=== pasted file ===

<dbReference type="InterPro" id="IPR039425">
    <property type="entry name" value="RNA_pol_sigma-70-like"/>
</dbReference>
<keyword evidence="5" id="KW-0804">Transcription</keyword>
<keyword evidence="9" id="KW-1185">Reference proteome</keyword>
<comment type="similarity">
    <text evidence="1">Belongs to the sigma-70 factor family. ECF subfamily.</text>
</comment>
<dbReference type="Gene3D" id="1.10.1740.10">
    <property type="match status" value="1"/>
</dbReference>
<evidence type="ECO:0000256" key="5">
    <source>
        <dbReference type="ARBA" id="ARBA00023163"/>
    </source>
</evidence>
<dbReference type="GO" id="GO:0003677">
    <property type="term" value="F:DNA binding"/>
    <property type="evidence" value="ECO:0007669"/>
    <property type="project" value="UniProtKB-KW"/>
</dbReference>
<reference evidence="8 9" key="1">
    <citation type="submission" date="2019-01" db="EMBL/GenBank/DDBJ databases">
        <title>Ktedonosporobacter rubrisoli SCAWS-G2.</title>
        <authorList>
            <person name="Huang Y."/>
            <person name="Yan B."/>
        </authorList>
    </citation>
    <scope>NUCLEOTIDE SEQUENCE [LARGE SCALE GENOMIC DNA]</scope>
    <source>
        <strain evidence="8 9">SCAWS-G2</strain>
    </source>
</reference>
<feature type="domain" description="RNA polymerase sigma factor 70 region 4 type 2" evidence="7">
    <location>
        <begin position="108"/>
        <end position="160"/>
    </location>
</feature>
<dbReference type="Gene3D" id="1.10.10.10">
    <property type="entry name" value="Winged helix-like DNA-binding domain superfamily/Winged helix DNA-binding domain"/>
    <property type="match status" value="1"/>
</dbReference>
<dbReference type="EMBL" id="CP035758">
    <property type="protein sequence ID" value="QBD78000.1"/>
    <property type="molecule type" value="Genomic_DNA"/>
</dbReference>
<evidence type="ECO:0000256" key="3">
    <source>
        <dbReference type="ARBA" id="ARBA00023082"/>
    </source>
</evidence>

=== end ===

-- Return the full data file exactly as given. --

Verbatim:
<dbReference type="InterPro" id="IPR039425">
    <property type="entry name" value="RNA_pol_sigma-70-like"/>
</dbReference>
<keyword evidence="5" id="KW-0804">Transcription</keyword>
<keyword evidence="9" id="KW-1185">Reference proteome</keyword>
<comment type="similarity">
    <text evidence="1">Belongs to the sigma-70 factor family. ECF subfamily.</text>
</comment>
<dbReference type="Gene3D" id="1.10.1740.10">
    <property type="match status" value="1"/>
</dbReference>
<evidence type="ECO:0000256" key="5">
    <source>
        <dbReference type="ARBA" id="ARBA00023163"/>
    </source>
</evidence>
<dbReference type="GO" id="GO:0003677">
    <property type="term" value="F:DNA binding"/>
    <property type="evidence" value="ECO:0007669"/>
    <property type="project" value="UniProtKB-KW"/>
</dbReference>
<reference evidence="8 9" key="1">
    <citation type="submission" date="2019-01" db="EMBL/GenBank/DDBJ databases">
        <title>Ktedonosporobacter rubrisoli SCAWS-G2.</title>
        <authorList>
            <person name="Huang Y."/>
            <person name="Yan B."/>
        </authorList>
    </citation>
    <scope>NUCLEOTIDE SEQUENCE [LARGE SCALE GENOMIC DNA]</scope>
    <source>
        <strain evidence="8 9">SCAWS-G2</strain>
    </source>
</reference>
<feature type="domain" description="RNA polymerase sigma factor 70 region 4 type 2" evidence="7">
    <location>
        <begin position="108"/>
        <end position="160"/>
    </location>
</feature>
<dbReference type="Gene3D" id="1.10.10.10">
    <property type="entry name" value="Winged helix-like DNA-binding domain superfamily/Winged helix DNA-binding domain"/>
    <property type="match status" value="1"/>
</dbReference>
<dbReference type="EMBL" id="CP035758">
    <property type="protein sequence ID" value="QBD78000.1"/>
    <property type="molecule type" value="Genomic_DNA"/>
</dbReference>
<evidence type="ECO:0000256" key="3">
    <source>
        <dbReference type="ARBA" id="ARBA00023082"/>
    </source>
</evidence>